Reasonable Steps to Securing NPM

Posted by Sysadmin 4 lyfe on November 27, 2018

Two months ago someone going by the name of right9ctrl published a malicious version of the package event-stream to NPM, including what some have determined was malicious code designed to steal bitcoin. The public history of this issue can be found on an event-stream Github issue.

The code was obfuscated via minification, not present in the unminified version of the code, and used encryption to make it even more difficult to determine it’s intent.

This is not the first time news of a malicous NPM packages has been made public, in July a malicious version of eslint was published which siphoned npm tokens. Both packages have 2 million or more downloads a week.

There’s been much debate on how to improve the security of npm packages. Some of the issues stem from the lack of a robust standard library for JavaScript, resulting in a large number of small packages maintained by disprit developers who collectively feel the weight of managing a successful Open Source software project. Many point fingers at these maintainers, or at Open Source Software in general. However we’ve been effectively and securely developing and releasing Open Source software for decades. Here I will not point fingers. Instead I will suggest two ideas that I think can improve the security of NPM packages without impacting on it’s agility.

Suggestion One: Reproducible Builds

For this specific incident the malicious code was only present in the minified package that shipped to users. The attacker had succesfully hidden it by including an irrelevant library, flatmap-stream, and removing traces of this from the Github source code. Transparency into what code a package actually contains is at the core of trusting packages that come from NPM.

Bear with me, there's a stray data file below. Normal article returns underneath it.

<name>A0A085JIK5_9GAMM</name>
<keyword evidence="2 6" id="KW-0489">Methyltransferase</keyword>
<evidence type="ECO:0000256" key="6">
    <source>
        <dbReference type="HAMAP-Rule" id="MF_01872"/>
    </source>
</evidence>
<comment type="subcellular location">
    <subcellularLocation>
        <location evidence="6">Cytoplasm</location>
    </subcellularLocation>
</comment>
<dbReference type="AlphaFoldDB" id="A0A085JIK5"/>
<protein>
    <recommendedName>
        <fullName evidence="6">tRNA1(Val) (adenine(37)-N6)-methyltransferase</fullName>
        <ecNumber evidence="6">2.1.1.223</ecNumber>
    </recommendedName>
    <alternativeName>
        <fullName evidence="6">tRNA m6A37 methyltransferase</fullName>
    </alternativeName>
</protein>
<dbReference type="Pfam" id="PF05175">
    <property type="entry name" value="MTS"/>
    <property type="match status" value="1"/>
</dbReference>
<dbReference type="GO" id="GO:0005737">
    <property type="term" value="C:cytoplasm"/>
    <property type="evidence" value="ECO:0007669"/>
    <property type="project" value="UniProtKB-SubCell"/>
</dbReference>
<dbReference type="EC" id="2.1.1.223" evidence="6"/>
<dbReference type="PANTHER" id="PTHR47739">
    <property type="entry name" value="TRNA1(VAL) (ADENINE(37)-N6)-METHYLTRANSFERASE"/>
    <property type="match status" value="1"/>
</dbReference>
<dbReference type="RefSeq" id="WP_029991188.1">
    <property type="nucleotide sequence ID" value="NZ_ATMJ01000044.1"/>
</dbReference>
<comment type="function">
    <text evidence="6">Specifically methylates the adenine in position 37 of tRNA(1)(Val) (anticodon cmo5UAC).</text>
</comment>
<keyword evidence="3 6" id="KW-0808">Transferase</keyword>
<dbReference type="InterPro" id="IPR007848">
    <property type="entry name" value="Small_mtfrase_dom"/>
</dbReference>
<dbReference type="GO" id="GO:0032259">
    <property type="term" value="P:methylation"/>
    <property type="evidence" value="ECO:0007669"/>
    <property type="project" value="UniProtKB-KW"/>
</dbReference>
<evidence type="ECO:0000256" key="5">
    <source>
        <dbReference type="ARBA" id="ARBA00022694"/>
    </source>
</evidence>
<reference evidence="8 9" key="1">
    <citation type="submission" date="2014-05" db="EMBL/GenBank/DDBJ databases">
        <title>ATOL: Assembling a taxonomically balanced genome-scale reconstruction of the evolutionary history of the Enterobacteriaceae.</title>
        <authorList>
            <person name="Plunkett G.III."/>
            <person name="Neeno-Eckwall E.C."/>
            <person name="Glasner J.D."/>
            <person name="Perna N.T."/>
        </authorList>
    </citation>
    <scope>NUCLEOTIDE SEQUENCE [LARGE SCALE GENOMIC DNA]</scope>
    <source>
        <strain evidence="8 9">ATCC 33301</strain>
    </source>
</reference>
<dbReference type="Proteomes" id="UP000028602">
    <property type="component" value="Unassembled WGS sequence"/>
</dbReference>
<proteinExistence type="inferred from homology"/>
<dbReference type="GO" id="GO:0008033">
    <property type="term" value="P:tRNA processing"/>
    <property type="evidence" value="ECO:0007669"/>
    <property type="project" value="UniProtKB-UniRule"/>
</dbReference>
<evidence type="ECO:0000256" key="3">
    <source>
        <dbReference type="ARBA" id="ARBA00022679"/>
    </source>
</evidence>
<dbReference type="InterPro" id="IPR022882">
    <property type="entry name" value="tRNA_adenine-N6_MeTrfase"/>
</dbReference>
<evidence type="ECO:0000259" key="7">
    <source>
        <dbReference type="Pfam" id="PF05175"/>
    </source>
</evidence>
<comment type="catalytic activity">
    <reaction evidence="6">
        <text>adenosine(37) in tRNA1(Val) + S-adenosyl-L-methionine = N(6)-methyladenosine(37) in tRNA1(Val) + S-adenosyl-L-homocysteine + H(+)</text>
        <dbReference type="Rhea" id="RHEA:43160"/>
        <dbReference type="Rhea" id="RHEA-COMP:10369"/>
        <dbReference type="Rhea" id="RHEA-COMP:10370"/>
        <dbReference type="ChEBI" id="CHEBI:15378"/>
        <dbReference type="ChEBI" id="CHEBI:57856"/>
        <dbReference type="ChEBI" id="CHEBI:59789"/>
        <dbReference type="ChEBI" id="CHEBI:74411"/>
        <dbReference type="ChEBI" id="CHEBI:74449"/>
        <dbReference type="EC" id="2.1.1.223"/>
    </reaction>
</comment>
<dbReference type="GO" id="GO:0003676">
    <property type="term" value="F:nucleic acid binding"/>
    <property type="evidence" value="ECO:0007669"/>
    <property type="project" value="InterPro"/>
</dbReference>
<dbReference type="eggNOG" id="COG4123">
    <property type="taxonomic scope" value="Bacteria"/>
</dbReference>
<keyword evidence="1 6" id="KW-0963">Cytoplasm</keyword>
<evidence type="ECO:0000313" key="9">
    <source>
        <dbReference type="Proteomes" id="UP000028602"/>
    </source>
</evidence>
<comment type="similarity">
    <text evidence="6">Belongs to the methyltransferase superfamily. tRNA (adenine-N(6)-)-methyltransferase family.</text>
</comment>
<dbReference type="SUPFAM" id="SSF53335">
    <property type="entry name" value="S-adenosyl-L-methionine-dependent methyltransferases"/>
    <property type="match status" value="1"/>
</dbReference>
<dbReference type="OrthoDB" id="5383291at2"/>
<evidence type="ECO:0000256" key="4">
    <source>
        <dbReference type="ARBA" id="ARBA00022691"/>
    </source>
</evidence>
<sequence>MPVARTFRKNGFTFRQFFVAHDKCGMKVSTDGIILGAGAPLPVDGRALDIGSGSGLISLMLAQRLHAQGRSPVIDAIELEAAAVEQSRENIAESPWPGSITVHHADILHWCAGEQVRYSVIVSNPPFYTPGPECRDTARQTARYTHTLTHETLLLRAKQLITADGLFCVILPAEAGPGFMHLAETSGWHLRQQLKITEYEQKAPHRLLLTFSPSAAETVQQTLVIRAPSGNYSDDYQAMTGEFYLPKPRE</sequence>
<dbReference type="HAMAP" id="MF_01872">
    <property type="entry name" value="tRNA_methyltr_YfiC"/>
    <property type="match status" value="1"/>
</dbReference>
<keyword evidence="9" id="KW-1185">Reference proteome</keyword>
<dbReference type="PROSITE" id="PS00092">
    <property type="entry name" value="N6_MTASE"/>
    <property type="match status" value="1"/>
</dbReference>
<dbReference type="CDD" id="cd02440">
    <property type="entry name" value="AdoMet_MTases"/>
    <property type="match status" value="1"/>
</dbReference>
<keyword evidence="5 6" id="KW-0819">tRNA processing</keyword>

The idea around reproducible builds has been around for a long time. If we think of the minified version of these packages as “binary”, which in essence they are since no human can read it without reverse engineering efforts, than the same approach can be taken. It would be a lot simpler to implement too. Since 2013 Debian has been working to make all of it’s packages reproducible and so far they are 94% of the way there. NPM would not have to contend with the many issues that variances in build environments produce for Debian packages.

Suggestion Two: Core Maintainers for a Standard Library

At the heart of these woes is a sprawling web of dependencies that even the smallest projects inherit. This fragmentation of efforts opens avenues for attackers to use in a supply chain attack. Just one maintainer has to be the weakest link and any downstream application can be compromised. In this case the attacker simply emailed the maintainer offering to take over development and they were given NPM access. Such a simple vector is going to continue to be successful until the core utilities required to make JavaScript functional are brought under one or few domains to manage and maintain. Pretty much every other successful Open Source project has a team of core maintainers, often funded by corporate donations. NPM is well placed to start such a venture, but it requires a seperate not-for-profit organisation to be setup and funded by large corporations such as Google and Microsoft.


While NPM and JavaScript have revolutionised the modern internet, they are still relatively immature in comparison to other Open Source projects such as Linux and Firefox. In order to continue to be innovative NPM must learn from the many OSS projects that have come before them.